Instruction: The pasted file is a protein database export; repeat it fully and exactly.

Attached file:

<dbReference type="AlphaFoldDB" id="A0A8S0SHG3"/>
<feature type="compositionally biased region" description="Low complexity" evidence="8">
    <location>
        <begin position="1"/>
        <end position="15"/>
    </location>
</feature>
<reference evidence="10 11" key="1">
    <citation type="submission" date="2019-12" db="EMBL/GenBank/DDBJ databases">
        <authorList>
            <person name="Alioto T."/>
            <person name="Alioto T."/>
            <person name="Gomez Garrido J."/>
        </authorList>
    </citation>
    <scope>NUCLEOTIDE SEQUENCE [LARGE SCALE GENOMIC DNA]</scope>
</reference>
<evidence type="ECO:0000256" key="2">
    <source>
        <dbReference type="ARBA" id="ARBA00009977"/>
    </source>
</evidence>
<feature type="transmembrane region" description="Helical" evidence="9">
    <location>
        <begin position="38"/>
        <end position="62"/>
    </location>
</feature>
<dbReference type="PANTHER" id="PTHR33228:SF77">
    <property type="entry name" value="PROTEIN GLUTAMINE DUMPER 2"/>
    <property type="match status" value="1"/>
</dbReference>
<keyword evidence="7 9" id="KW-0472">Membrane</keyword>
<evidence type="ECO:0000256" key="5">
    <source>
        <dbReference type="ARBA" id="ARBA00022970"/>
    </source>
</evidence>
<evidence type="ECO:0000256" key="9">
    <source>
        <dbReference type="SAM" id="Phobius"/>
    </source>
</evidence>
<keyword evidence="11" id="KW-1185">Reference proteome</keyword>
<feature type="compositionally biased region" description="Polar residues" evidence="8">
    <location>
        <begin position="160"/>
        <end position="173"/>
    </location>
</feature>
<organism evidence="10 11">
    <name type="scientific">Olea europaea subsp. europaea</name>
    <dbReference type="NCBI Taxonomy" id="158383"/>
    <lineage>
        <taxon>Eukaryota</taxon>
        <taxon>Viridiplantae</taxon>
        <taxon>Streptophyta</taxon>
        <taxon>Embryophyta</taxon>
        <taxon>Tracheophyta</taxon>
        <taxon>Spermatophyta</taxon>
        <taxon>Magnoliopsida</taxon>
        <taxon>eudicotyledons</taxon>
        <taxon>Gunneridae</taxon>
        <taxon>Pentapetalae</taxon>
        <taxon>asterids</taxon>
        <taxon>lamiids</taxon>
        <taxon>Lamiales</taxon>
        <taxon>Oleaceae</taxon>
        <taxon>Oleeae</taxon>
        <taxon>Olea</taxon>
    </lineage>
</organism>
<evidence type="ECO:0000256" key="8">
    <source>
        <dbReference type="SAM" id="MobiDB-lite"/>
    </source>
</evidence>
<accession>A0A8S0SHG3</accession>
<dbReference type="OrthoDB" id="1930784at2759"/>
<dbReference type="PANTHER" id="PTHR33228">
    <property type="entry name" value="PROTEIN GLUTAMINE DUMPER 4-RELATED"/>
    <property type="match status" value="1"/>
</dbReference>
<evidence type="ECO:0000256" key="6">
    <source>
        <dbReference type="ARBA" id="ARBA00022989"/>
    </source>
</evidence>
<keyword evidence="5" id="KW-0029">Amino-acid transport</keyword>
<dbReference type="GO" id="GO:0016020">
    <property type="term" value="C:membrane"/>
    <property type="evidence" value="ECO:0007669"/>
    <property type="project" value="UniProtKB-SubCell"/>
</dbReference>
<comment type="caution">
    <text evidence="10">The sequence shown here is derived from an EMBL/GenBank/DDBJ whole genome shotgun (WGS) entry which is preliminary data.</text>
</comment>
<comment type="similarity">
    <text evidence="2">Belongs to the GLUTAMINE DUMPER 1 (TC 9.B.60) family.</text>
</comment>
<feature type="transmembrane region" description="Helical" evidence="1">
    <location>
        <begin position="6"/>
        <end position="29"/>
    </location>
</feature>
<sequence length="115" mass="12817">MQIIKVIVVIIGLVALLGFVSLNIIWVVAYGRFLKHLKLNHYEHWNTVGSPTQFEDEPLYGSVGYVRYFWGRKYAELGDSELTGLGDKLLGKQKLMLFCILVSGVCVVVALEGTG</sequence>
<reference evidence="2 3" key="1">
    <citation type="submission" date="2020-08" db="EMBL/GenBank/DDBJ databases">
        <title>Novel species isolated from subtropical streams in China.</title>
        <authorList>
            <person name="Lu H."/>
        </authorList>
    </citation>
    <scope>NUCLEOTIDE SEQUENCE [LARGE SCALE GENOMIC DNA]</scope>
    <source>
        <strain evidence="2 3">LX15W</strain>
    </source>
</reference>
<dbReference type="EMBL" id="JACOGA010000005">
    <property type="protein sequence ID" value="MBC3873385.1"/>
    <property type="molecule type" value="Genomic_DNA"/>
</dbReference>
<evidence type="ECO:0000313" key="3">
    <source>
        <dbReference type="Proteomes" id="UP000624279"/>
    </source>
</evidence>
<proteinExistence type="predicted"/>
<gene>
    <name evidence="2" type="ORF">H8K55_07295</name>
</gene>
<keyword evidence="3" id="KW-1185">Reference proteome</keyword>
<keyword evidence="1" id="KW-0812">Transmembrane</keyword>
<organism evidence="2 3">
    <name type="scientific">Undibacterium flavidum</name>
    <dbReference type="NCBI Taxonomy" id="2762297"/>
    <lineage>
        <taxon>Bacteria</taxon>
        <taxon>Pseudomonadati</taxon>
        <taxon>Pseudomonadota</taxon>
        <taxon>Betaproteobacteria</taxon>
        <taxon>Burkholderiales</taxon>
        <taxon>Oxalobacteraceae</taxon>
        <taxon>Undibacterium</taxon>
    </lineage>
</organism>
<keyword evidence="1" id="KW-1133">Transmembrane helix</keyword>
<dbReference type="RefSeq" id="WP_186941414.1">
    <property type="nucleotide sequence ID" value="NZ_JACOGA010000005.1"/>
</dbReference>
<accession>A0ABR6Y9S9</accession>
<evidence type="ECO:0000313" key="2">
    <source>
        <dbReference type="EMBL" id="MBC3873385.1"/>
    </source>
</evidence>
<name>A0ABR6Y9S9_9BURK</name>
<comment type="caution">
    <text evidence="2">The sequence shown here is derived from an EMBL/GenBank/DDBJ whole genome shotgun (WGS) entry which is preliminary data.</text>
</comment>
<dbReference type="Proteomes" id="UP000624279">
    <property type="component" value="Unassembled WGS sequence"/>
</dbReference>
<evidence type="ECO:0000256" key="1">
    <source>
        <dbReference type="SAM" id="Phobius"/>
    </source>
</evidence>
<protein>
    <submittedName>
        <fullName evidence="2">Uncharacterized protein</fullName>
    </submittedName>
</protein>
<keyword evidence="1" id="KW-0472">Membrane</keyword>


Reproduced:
<dbReference type="AlphaFoldDB" id="A0A8S0SHG3"/>
<feature type="compositionally biased region" description="Low complexity" evidence="8">
    <location>
        <begin position="1"/>
        <end position="15"/>
    </location>
</feature>
<reference evidence="10 11" key="1">
    <citation type="submission" date="2019-12" db="EMBL/GenBank/DDBJ databases">
        <authorList>
            <person name="Alioto T."/>
            <person name="Alioto T."/>
            <person name="Gomez Garrido J."/>
        </authorList>
    </citation>
    <scope>NUCLEOTIDE SEQUENCE [LARGE SCALE GENOMIC DNA]</scope>
</reference>
<evidence type="ECO:0000256" key="2">
    <source>
        <dbReference type="ARBA" id="ARBA00009977"/>
    </source>
</evidence>
<feature type="transmembrane region" description="Helical" evidence="9">
    <location>
        <begin position="38"/>
        <end position="62"/>
    </location>
</feature>
<dbReference type="PANTHER" id="PTHR33228:SF77">
    <property type="entry name" value="PROTEIN GLUTAMINE DUMPER 2"/>
    <property type="match status" value="1"/>
</dbReference>
<keyword evidence="7 9" id="KW-0472">Membrane</keyword>
<evidence type="ECO:0000256" key="5">
    <source>
        <dbReference type="ARBA" id="ARBA00022970"/>
    </source>
</evidence>
<evidence type="ECO:0000256" key="9">
    <source>
        <dbReference type="SAM" id="Phobius"/>
    </source>
</evidence>
<keyword evidence="11" id="KW-1185">Reference proteome</keyword>
<feature type="compositionally biased region" description="Polar residues" evidence="8">
    <location>
        <begin position="160"/>
        <end position="173"/>
    </location>
</feature>
<organism evidence="10 11">
    <name type="scientific">Olea europaea subsp. europaea</name>
    <dbReference type="NCBI Taxonomy" id="158383"/>
    <lineage>
        <taxon>Eukaryota</taxon>
        <taxon>Viridiplantae</taxon>
        <taxon>Streptophyta</taxon>
        <taxon>Embryophyta</taxon>
        <taxon>Tracheophyta</taxon>
        <taxon>Spermatophyta</taxon>
        <taxon>Magnoliopsida</taxon>
        <taxon>eudicotyledons</taxon>
        <taxon>Gunneridae</taxon>
        <taxon>Pentapetalae</taxon>
        <taxon>asterids</taxon>
        <taxon>lamiids</taxon>
        <taxon>Lamiales</taxon>
        <taxon>Oleaceae</taxon>
        <taxon>Oleeae</taxon>
        <taxon>Olea</taxon>
    </lineage>
</organism>
<evidence type="ECO:0000256" key="8">
    <source>
        <dbReference type="SAM" id="MobiDB-lite"/>
    </source>
</evidence>
<accession>A0A8S0SHG3</accession>
<dbReference type="OrthoDB" id="1930784at2759"/>
<dbReference type="PANTHER" id="PTHR33228">
    <property type="entry name" value="PROTEIN GLUTAMINE DUMPER 4-RELATED"/>
    <property type="match status" value="1"/>
</dbReference>
<evidence type="ECO:0000256" key="6">
    <source>
        <dbReference type="ARBA" id="ARBA00022989"/>
    </source>
</evidence>
<keyword evidence="5" id="KW-0029">Amino-acid transport</keyword>
<dbReference type="GO" id="GO:0016020">
    <property type="term" value="C:membrane"/>
    <property type="evidence" value="ECO:0007669"/>
    <property type="project" value="UniProtKB-SubCell"/>
</dbReference>
<comment type="caution">
    <text evidence="10">The sequence shown here is derived from an EMBL/GenBank/DDBJ whole genome shotgun (WGS) entry which is preliminary data.</text>
</comment>
<comment type="similarity">
    <text evidence="2">Belongs to the GLUTAMINE DUMPER 1 (TC 9.B.60) family.</text>
</comment>
<feature type="transmembrane region" description="Helical" evidence="1">
    <location>
        <begin position="6"/>
        <end position="29"/>
    </location>
</feature>
<sequence length="115" mass="12817">MQIIKVIVVIIGLVALLGFVSLNIIWVVAYGRFLKHLKLNHYEHWNTVGSPTQFEDEPLYGSVGYVRYFWGRKYAELGDSELTGLGDKLLGKQKLMLFCILVSGVCVVVALEGTG</sequence>
<reference evidence="2 3" key="1">
    <citation type="submission" date="2020-08" db="EMBL/GenBank/DDBJ databases">
        <title>Novel species isolated from subtropical streams in China.</title>
        <authorList>
            <person name="Lu H."/>
        </authorList>
    </citation>
    <scope>NUCLEOTIDE SEQUENCE [LARGE SCALE GENOMIC DNA]</scope>
    <source>
        <strain evidence="2 3">LX15W</strain>
    </source>
</reference>
<dbReference type="EMBL" id="JACOGA010000005">
    <property type="protein sequence ID" value="MBC3873385.1"/>
    <property type="molecule type" value="Genomic_DNA"/>
</dbReference>
<evidence type="ECO:0000313" key="3">
    <source>
        <dbReference type="Proteomes" id="UP000624279"/>
    </source>
</evidence>
<proteinExistence type="predicted"/>
<gene>
    <name evidence="2" type="ORF">H8K55_07295</name>
</gene>
<keyword evidence="3" id="KW-1185">Reference proteome</keyword>
<keyword evidence="1" id="KW-0812">Transmembrane</keyword>
<organism evidence="2 3">
    <name type="scientific">Undibacterium flavidum</name>
    <dbReference type="NCBI Taxonomy" id="2762297"/>
    <lineage>
        <taxon>Bacteria</taxon>
        <taxon>Pseudomonadati</taxon>
        <taxon>Pseudomonadota</taxon>
        <taxon>Betaproteobacteria</taxon>
        <taxon>Burkholderiales</taxon>
        <taxon>Oxalobacteraceae</taxon>
        <taxon>Undibacterium</taxon>
    </lineage>
</organism>
<keyword evidence="1" id="KW-1133">Transmembrane helix</keyword>
<dbReference type="RefSeq" id="WP_186941414.1">
    <property type="nucleotide sequence ID" value="NZ_JACOGA010000005.1"/>
</dbReference>
<accession>A0ABR6Y9S9</accession>
<evidence type="ECO:0000313" key="2">
    <source>
        <dbReference type="EMBL" id="MBC3873385.1"/>
    </source>
</evidence>
<name>A0ABR6Y9S9_9BURK</name>
<comment type="caution">
    <text evidence="2">The sequence shown here is derived from an EMBL/GenBank/DDBJ whole genome shotgun (WGS) entry which is preliminary data.</text>
</comment>
<dbReference type="Proteomes" id="UP000624279">
    <property type="component" value="Unassembled WGS sequence"/>
</dbReference>
<evidence type="ECO:0000256" key="1">
    <source>
        <dbReference type="SAM" id="Phobius"/>
    </source>
</evidence>
<protein>
    <submittedName>
        <fullName evidence="2">Uncharacterized protein</fullName>
    </submittedName>
</protein>
<keyword evidence="1" id="KW-0472">Membrane</keyword>